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----- Original Message ----- 
  From: Janet 
  To: phaedrus 
  Sent: Monday, April 09, 2001 11:21 PM
  Subject: struffoli

  Do you have a recipe for these confectios which are little balls of 
  dough fried or backed then covered in honey and sprinkled with 
  non pareils and bits of dried citron? 


Hi Janet,

No problem. Below are two. The coating can vary quite a bit. You can use citron or orange, nonpareils or candy sprinkles or chopped walnuts. Just about any of the same things you would use to decorate cookies or cakes.



   Ingredients : 
   2 1/2 c. flour
   4 eggs
   1 egg yolk
   1/4 c. butter, softened
   2 tbsp. sugar
   1/4 tsp. salt
   Vegetable oil for frying
   2 c. honey
   1 tbsp. grated orange rind
   Multi color sprinkles
   Chopped walnuts

   Preparation : 
      Place flour in a bowl; form a hollow in the center.  Add eggs,
   yolk, butter, sugar, and salt.  With a wooden spoon, work
   ingredients together until dough cleans the bowl.  Add one or two
   tablespoons of flour if needed.  Remove dough and place on a floured
   board; knead until dough is smooth.  Divide dough into about 8
   portions and roll into long narrow ropes.  Cut into 1/4 inch pieces
   and shape in balls.  Heat vegetables oil in deep pot.  Deep fry
   balls, little at a time, until golden brown.  Remove balls and drain
   on paper towel.  Melt honey in a large skillet over moderate heat. 
   Stir in orange rind.  Gently stir in balls and mix until honey is
   absorbed.  Cool slightly.  Fill 2 (8 inch) round pans.  Drizzle
   remaining honey and decorate with sprinkles and nuts.  Enjoy!
    Struffoli  (Honey  Balls)

   Ingredients : 
   1 lb. flour
   6 eggs
   1/2 c. oil
   1 tbsp. baking powder
   1 tbsp. vanilla
   1 c. sugar
   Oil for frying

   Preparation : 
      Mix together and knead well.  Roll out dough, cut into strips,
   then into 1/2 to 3/4 inch bits.  Roll bits into balls or cook as is.
    Deep fry in oil.  Drain well on brown paper.  Toss with enough
   honey to coat and add nonpareils for color.  A Christmas treat!

Pie Crust

----- Original Message -----
From: Kathy
To: Phaedrus 
Sent: Wednesday, April 11, 2001 8:04 AM
Subject: Pie crusts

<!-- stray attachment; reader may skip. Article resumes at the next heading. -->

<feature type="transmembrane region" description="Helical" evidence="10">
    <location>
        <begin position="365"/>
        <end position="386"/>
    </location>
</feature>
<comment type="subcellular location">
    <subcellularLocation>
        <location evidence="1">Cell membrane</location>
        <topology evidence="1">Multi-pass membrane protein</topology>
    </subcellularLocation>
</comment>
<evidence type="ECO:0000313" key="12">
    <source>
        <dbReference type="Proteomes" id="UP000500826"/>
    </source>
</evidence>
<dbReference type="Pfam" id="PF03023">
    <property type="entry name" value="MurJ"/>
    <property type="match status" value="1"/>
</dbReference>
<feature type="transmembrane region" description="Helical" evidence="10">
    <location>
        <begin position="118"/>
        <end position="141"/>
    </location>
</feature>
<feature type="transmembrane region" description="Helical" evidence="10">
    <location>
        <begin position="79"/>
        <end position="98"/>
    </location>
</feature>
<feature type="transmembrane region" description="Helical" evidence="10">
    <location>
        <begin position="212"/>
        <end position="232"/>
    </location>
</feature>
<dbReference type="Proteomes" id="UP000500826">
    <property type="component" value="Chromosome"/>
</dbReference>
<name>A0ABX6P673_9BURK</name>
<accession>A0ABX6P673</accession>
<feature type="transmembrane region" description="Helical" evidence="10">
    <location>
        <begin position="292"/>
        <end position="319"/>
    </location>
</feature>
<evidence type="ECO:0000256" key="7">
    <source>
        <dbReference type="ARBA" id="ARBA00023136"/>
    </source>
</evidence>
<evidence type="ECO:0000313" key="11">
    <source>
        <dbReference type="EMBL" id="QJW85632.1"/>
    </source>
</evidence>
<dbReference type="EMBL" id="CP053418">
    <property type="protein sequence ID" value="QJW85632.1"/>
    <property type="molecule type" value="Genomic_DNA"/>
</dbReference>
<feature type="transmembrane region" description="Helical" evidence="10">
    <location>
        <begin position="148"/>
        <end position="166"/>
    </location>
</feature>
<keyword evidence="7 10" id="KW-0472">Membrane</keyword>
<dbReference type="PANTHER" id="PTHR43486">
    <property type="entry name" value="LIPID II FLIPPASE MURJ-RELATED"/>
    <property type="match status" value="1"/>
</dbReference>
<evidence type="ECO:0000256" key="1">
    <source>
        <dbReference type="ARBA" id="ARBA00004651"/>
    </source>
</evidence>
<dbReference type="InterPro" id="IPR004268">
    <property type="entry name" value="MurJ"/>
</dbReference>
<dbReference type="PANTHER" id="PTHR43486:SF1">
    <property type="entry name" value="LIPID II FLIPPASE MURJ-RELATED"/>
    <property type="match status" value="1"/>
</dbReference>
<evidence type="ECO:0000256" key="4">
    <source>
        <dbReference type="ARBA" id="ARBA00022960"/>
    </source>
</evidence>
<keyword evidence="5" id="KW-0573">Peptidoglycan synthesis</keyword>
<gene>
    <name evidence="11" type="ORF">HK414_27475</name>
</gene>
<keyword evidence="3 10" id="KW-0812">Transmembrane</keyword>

> When I make pie crust, sometimes it's excellent and sometimes it's not.
> I'd like to consistently make an excellent crust - like the ones at
> Baker's Square restaurant.  Those are so good.  Can you help?
> Thanks for your assistance.  Kathy

Hi Kathy,

Well, I've never been to Baker's Square, but I have some tips in the file on pie crusts:

1) The secret to making anything the same every time is to use the same ingredients each time and do everything the same each time.

2) Turn up the air conditioner in your kitchen when you make pie crusts. It really helps if the kitchen is cool.

3) Refigerate everything, including the flour, before you start. Chilled ingredients make better pie crusts. Use ICE water when the recipe calls for water.

4) Lard makes the flakiest crust, shortening is next flakiest, then butter, then margarine, then vegetable oil is the least flaky.

5) It's the little pockets of fat that form in the flour that make a pie crust flaky, so if you over-mix it, you break up these little pockets and your crust won't be flaky. Just mix it until it's like coarse crumbs. Over-working pie dough also makes it tough.

6) Refrigerate the dough for about 15 minutes before rolling it.

6) If prebaking the crust, refrigerate it in the pan for 15 minutes before putting the pan in the oven.

7) Never add the filling until just before you put the pie in the oven.

Hope these help....


Tofu Recipes

----- Original Message -----
From: "Elizabeth" 
To: Phaedrus
Sent: Monday, April 09, 2001 10:06 PM
Subject: tofu

> im looking for a wide variety of tofu recipies can you help

Hi Elizabeth,

Try these sites: =tofu erms=tofu


Basa Fish

---- Original Message ----- 
  From: Joan
  To: Phaedrus 
  Sent: Sunday, April 08, 2001 9:42 PM
  Subject: Basa fish receipt

  I discovered your page today as I was looking up Basa fish.  
  I have been cooking it and not knowing anything about it except 
  that it is marvelous.  I cook it this way:

  Coat fish in mixture of flour, salt & white pepper;
  Dip in beaten egg,
  Coat with Instant Potato Flakes,
  Fry in med hot pan in olive oil until flaky.

  The whole family loves it.  Basa is a very mild, non-smelly, 
  delicious white-meat fish.  
  Hope you enjoy it.
  Thank you for the Italian Cream Puff receipt also!

  Best regards,

Hi Joan,

Thank you very much! For more on Basa, see:


The Wedding Music Mystery/h4>

----- Original Message ----- 
  From: Helen
  To: Phaed 
  Sent: Friday, April 06, 2001 7:53 PM
  Subject: Wedding song

  Hi Phaed:

  A family member is anxious to know the name of the song(s) played 
  at weddings when the groom dances with his mother. Can you help?

  Thank you.


Hi Helen,

When I started searching, I expected to find that there was one song that was known as "traditional" for the mother & son dance. However, all I found were lists of song suggestions for the mother/son dance. It seems to be pretty much up to the groom and/or his mom to choose a song that expresses his feelings about his mom or vice versa. The bride may help, too, in many cases.

The best list that I found was this one:

If you have RealAudio installed on your computer, you can actually listen to the songs on the list.

Another list is at:


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